Regardless of whose fault the accident was, Florida Statue §316.027(1)(a) states that you must immediately stop your vehicle at the scene of the crash, or as close to it as possible, and remain at the scene of the crash until you fulfill the requirements of §316.062. The requirements of §316.062 are as follows: (1) contact the police immediately after the accident; (2) give your name, address, vehicle registration number, and exhibit upon request your driver’s license to any person injured in the crash or to the driver or occupant of the other vehicle; (3) give this same information and show your driver’s license to the police officer who arrives at the scene of the crash; and (4) render to any person injured in the crash reasonable assistance, including the carrying, or the making of arrangements for the carrying, of such person to a physician, surgeon, or hospital for medical or surgical treatment if it is apparent that treatment is necessary, or if such carrying is requested by the injured person. Violation of this law is a third degree felony, punishable by up to five years in prison and up to a $3,000 fine.

Example No. 4: You are involved in a car crash on the highway that results in the death of another person.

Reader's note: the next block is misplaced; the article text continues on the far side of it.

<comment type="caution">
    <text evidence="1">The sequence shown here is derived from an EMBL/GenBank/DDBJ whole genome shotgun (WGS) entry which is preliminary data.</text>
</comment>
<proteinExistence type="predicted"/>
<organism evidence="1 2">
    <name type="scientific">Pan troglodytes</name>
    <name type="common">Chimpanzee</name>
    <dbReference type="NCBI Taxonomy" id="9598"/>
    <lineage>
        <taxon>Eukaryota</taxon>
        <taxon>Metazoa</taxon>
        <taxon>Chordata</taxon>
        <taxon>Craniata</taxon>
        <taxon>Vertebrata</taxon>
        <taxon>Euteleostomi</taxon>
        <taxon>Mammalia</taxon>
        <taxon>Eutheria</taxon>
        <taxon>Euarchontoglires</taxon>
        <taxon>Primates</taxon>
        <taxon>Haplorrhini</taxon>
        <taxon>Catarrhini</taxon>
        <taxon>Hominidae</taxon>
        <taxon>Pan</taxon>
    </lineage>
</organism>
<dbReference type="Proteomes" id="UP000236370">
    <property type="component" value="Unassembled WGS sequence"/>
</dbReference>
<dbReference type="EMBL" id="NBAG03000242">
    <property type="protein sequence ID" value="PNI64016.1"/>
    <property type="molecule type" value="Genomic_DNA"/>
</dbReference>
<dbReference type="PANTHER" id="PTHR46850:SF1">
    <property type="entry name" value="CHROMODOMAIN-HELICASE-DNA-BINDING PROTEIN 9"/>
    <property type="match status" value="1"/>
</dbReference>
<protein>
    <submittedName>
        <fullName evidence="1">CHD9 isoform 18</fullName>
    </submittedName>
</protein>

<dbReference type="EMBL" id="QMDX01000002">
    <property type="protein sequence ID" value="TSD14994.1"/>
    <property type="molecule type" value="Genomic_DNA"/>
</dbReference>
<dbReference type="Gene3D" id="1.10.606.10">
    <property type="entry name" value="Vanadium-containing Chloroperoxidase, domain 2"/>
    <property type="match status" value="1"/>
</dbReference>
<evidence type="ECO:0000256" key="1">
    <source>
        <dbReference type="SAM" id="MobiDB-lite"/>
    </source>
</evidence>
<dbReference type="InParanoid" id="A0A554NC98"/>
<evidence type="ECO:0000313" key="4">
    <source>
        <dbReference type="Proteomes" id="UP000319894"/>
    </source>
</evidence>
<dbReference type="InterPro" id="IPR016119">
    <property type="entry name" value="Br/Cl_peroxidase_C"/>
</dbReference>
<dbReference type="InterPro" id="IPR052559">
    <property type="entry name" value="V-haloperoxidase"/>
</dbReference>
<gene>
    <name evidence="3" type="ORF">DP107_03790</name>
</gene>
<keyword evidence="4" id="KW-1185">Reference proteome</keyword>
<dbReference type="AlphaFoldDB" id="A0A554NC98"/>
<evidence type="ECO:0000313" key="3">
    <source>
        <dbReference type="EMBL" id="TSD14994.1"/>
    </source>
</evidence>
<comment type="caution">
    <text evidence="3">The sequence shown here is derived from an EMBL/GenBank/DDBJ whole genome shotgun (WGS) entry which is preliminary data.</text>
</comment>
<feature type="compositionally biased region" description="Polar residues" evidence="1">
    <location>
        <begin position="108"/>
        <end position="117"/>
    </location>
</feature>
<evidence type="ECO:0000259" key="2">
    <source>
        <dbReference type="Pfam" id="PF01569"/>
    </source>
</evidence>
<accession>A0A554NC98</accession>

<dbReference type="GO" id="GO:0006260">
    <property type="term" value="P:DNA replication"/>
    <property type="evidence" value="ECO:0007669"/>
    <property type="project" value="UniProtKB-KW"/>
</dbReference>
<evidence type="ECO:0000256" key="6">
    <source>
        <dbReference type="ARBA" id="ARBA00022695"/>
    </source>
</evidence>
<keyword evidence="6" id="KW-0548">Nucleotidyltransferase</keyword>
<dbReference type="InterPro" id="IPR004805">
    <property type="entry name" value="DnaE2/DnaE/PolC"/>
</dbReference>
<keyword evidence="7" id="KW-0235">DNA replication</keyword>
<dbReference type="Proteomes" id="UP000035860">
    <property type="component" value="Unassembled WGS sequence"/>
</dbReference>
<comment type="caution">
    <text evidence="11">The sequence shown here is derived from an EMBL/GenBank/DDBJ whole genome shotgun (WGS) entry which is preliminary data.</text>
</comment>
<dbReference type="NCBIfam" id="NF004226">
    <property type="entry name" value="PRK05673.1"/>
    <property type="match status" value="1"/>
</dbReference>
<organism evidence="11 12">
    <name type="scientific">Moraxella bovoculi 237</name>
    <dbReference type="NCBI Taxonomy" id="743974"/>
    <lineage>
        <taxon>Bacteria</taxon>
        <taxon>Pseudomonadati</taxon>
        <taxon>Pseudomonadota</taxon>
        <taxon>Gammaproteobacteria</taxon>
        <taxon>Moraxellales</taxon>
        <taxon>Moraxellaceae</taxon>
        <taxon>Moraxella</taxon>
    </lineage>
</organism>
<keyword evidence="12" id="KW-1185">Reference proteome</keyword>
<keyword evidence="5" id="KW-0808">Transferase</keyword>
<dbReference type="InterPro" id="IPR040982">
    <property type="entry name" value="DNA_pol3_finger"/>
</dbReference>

Regardless of whether you were at fault for this accident or whether the person who has died is in your vehicle, another vehicle, or was a bystander struck and killed by one of the involved vehicles, Florida Statue §316.027(1)(b) states that you must immediately stop your vehicle at the scene of the crash, or as close to it as possible, and remain at the scene of the crash until you fulfill the requirements of §316.062. The requirements of §316.062 are discussed above in Example No. 3. Violation of this law is a first degree felony in Florida, punishable by up to 30 years in prison and up to a $10,000 fine.

Florida law enforcement takes leaving the scene of the accident very seriously and a conviction could lead to significant jail time and fines. As such, if you have been charged with leaving the scene of an accident in South Florida, immediately contact an experienced Miami criminal defense attorney or Fort Lauderdale criminal defense attorney. Here at the South Florida law firm of Galanter Law, our skilled attorneys have significant experience in defending clients charged with leaving the scene of an accident and will do everything in their powers to help you avoid a conviction or get your charges reduced or dismissed altogether. Contact us today—we can help you!

– Commentary by Miami Criminal Defense Lawyer Yale Galanter:

Yale GalanterYale Galanter, a Miami criminal defense lawyer, has over 30 years of experience providing discreet and aggressive legal counseling to both public figures and clients looking for precise and excellent legal defense. Yale Galanter is known for his personal representation and                                                           attention to your criminal matter.

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Contact the Fort Lauderdale or Miami law offices of Yale Galanter at (305) 576-0244 or (954) 524-6600 or browse the rest of our site for more information.